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I'm building a content-managed site with a homegrown API built by several developers I work with. The API is just a nice LINQ-like ORM-like layer between the Sitecore CMS (our CMS in this case) and our C# code to bind data items to controls. I've found in several places I've had the opportunity to to decide between creating methods and properties to retrieve "sub items" to get data.

For the purpose of explaining Sitecore terms, assume the word "template" means a custom class representing some sort of Sitecore type.

// retrieve all children of the Sitecore template "Content Folder" below the PageData section
// assume PageData is an object that represents that section in the Sitecore content tree
public List<ContentFolder> GetContentFolders() {
  return PageData.CurrentItem.ChildrenByTemplate("Content Folder").As(i => new ContentFolder(i));
}

The above code will do some LINQ on the PageData section to get a list of sub-items of the type "Content Folder". Note: the .As() is just an extension method to make this easy to make a list of that type. In this example, its obviously a method. However, should it be a public property instead? E.g.

public List<ContentFolder> ContentFolders {
  get {
    return PageData.CurrentItem.ChildrenByTemplate("Content Folder").As(i => new ContentFolder(i));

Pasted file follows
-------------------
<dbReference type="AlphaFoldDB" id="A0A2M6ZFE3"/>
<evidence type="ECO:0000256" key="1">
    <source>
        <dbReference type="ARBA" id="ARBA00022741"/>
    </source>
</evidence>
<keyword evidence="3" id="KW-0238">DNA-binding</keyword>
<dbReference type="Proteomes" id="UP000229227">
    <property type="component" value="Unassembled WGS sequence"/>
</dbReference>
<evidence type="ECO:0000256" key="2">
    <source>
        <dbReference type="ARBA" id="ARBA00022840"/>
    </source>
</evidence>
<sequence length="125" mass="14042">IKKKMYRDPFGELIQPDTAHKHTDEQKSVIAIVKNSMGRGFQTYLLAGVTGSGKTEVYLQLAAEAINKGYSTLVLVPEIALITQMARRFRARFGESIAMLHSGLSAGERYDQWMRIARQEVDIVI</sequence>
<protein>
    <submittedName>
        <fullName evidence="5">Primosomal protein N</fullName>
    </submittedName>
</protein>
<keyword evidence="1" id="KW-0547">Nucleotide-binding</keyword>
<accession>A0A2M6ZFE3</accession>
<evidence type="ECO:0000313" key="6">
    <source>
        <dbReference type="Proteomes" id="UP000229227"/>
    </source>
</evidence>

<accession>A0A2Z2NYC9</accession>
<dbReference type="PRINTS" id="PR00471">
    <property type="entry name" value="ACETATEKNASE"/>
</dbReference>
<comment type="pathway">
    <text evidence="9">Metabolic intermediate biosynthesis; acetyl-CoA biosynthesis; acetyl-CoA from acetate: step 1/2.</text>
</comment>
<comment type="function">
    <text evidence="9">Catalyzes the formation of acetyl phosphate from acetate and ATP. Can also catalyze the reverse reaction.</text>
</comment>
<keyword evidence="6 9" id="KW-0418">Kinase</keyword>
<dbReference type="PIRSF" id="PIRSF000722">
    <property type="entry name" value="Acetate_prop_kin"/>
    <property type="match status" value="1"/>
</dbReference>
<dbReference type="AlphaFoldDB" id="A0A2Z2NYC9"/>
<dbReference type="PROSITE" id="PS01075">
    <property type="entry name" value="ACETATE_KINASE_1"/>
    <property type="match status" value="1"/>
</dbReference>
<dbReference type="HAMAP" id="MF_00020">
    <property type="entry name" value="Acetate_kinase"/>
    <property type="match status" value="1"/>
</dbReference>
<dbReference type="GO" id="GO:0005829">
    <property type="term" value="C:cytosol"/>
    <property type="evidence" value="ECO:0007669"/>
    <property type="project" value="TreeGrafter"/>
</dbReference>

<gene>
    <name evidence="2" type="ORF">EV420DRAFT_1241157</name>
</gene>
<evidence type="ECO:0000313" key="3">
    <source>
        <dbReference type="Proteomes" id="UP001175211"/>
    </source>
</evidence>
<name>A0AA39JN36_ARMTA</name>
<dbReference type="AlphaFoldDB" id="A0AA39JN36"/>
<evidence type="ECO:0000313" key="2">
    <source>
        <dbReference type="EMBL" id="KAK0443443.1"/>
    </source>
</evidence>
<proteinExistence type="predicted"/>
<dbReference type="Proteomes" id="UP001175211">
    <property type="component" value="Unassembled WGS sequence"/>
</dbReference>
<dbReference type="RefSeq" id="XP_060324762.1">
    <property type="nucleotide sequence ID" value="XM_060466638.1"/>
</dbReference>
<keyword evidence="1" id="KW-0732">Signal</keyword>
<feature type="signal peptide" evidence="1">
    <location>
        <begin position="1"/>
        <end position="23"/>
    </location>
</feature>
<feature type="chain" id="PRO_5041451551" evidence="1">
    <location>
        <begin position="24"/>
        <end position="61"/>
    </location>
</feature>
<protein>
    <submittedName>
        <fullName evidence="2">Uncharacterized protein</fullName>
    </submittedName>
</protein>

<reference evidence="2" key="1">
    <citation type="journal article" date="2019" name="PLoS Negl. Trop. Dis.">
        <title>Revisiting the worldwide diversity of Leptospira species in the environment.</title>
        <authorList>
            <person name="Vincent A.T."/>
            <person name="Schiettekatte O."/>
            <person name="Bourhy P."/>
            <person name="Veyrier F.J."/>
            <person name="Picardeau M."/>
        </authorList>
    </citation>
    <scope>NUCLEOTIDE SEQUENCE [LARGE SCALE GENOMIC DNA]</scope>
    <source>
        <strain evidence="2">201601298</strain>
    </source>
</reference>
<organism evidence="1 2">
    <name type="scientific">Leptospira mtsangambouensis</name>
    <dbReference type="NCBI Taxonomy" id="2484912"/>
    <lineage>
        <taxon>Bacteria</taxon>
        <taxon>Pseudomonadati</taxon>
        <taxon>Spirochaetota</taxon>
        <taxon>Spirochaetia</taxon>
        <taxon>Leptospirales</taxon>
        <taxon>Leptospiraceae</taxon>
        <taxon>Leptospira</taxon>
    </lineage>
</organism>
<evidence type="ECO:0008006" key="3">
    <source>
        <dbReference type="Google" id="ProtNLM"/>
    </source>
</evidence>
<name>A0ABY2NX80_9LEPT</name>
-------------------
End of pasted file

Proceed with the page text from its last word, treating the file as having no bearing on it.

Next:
}
}

Which is more appropriate? Are they equal? I've definitely found a clear example of when a method would make more sense: any case in which I need to pass it parameters or where I can overload the parameters. E.g.

public List<SupportProductItem> GetSupportProductItems() {
  return GetSupportProductItems(true);
}

public List<SupportProductItem> GetSupportProductItems(bool excludeUnsetProducts) {
  var productItems = CurrentItem.ChildrenByTemplate("Support Product Item").As(i => new SupportProductItem(i));

  if(excludeUnsetProducts)
    productItems = productItems.Where(i => i.ProductSelector.IsSet).ToList();

  return productItems;
}

A case where I have chosen a property over a method (in my opinion) is when I'm just checking something simple instead of retrieving lists of data, e.g.

public bool IsSet {
  get {
    return (CurrentItem != null);
  }
}

Instead of:

public bool IsSet() {
  return (CurrentItem != null);
}

So in code that would look like:

...
if(ContentFolder.CurrentItem.IsSet) {
  // code
}
...

Are there any other things to consider other than overloading and personal preference when deciding between using a method vs a property? Anything "technical" I should consider?

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2 Answers

up vote 4 down vote accepted

The normal Properties vs. Methods guidelines apply.

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Thanks. This is a great list! One of the lines says "Properties that return arrays can be very misleading." Does that includes generic lists as well like arrays? –  Mark Ursino Jun 2 '10 at 17:55
    
No, collections are fine to return. There's another good article on MSDN about that here: msdn.microsoft.com/en-us/library/0fss9skc%28VS.80%29.aspx –  David Neale Jun 3 '10 at 9:22
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I'm sure that this has come up before, but basically a Property is expected to be:

a) relatively quick
b) have no side effects

So if your query takes a significant amount of time you should consider putting it in a method. Otherwise, a property is just fine.

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